Vast gold robberies--a murder of which a nobleman stands accused, with jealousy for the motive--these apparently unrelated mysteries give scope for Cleek's most ingenious solutions.
in its downy softnesses, and being used to the light, camp-like furniture of an Indian bungalow he got up, took an eiderdown with him, and spent the rest of the hours upon a sofa drawn up beside an open window.
"That people could live in such places!" he told himself, over and over again. "No wonder my poor old uncle disappeared! Any self-respecting Christian would. There'll be some slight alterations made in Merriton Towers before I'm many days older, you can bet your life on that. Old great-grandmother four-poster takes her congé to-morrow morning. If I must live here I'll sleep anyhow."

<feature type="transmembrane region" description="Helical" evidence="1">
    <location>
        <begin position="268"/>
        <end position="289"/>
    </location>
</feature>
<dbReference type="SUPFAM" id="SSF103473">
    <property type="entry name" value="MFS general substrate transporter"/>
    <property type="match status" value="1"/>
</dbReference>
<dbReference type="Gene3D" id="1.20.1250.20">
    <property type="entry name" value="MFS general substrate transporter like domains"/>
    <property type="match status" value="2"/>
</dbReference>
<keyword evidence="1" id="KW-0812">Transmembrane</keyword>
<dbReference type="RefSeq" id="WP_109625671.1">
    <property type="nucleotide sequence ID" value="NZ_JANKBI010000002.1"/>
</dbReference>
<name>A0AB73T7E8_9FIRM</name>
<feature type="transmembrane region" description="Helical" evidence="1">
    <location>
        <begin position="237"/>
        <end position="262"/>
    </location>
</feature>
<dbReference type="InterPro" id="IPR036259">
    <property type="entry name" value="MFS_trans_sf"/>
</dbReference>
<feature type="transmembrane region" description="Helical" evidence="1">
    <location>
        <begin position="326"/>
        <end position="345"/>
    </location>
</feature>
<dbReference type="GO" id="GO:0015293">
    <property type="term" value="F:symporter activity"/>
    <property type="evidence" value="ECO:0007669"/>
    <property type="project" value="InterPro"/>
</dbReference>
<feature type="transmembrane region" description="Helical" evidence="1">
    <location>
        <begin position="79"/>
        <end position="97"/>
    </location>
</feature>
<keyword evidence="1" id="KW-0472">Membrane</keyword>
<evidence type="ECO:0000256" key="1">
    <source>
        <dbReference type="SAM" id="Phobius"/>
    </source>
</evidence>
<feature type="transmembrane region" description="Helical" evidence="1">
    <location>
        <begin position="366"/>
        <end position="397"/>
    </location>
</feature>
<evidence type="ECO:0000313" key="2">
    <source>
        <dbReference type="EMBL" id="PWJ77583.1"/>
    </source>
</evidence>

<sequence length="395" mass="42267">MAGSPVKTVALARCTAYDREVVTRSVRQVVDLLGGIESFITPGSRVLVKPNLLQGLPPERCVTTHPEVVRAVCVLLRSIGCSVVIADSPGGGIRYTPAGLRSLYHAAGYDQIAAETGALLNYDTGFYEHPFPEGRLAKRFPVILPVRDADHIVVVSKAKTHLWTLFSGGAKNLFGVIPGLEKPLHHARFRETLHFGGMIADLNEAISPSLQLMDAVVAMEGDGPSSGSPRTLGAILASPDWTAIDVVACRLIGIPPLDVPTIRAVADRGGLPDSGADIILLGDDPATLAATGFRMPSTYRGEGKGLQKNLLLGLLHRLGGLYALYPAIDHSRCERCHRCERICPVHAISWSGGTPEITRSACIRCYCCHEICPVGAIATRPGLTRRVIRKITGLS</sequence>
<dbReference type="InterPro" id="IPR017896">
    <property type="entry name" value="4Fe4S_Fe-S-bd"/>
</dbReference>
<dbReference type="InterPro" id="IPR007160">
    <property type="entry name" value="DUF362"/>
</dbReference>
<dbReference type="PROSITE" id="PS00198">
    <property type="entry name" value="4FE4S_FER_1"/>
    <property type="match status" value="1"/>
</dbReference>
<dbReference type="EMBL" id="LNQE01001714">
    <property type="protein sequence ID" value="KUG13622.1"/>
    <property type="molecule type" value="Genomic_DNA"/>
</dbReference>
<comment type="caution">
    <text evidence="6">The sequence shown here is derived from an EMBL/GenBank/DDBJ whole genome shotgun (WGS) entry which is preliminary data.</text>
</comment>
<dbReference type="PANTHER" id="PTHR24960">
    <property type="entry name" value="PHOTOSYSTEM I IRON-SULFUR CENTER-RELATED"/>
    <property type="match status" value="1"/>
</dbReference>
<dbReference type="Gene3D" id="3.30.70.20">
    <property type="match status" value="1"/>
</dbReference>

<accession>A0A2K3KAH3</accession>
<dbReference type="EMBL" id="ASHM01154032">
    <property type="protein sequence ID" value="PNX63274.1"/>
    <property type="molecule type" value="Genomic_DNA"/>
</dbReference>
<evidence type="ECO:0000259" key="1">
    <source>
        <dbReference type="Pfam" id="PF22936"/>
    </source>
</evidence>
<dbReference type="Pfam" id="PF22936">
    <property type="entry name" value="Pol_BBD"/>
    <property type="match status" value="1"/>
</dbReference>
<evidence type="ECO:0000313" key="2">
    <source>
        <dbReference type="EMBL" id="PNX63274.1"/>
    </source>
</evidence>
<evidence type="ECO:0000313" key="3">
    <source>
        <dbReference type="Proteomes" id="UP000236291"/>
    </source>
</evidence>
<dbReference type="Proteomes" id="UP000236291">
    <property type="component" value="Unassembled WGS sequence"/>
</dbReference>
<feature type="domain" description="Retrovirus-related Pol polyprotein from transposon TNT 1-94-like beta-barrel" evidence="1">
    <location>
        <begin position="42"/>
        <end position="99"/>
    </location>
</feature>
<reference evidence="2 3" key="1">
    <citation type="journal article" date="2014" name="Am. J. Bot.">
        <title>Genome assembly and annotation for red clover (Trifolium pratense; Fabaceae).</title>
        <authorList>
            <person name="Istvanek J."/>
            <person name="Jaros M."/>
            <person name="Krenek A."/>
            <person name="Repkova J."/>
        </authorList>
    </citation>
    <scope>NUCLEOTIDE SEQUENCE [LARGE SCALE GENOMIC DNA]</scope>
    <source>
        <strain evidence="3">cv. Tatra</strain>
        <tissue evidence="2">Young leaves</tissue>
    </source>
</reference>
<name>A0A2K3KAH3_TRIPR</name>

He settled himself back against the hard, horsehair sofa, and pulled up the blind. The room was instantly filled with gray and lavender shadows, while without the Fens stretched out in unbroken lines as though all the rest of the world were made up of nothing else. Lonely? Merriton had known the loneliness of Indian nights, far away from any signs of civilization: the loneliness of the jungle
An excellent piece of literature...I just couln't stop reading until the end.
Very graphic with tons of clarity. I strongly recommmend this book for the development of the critical thinking at college and university...good luck in reading.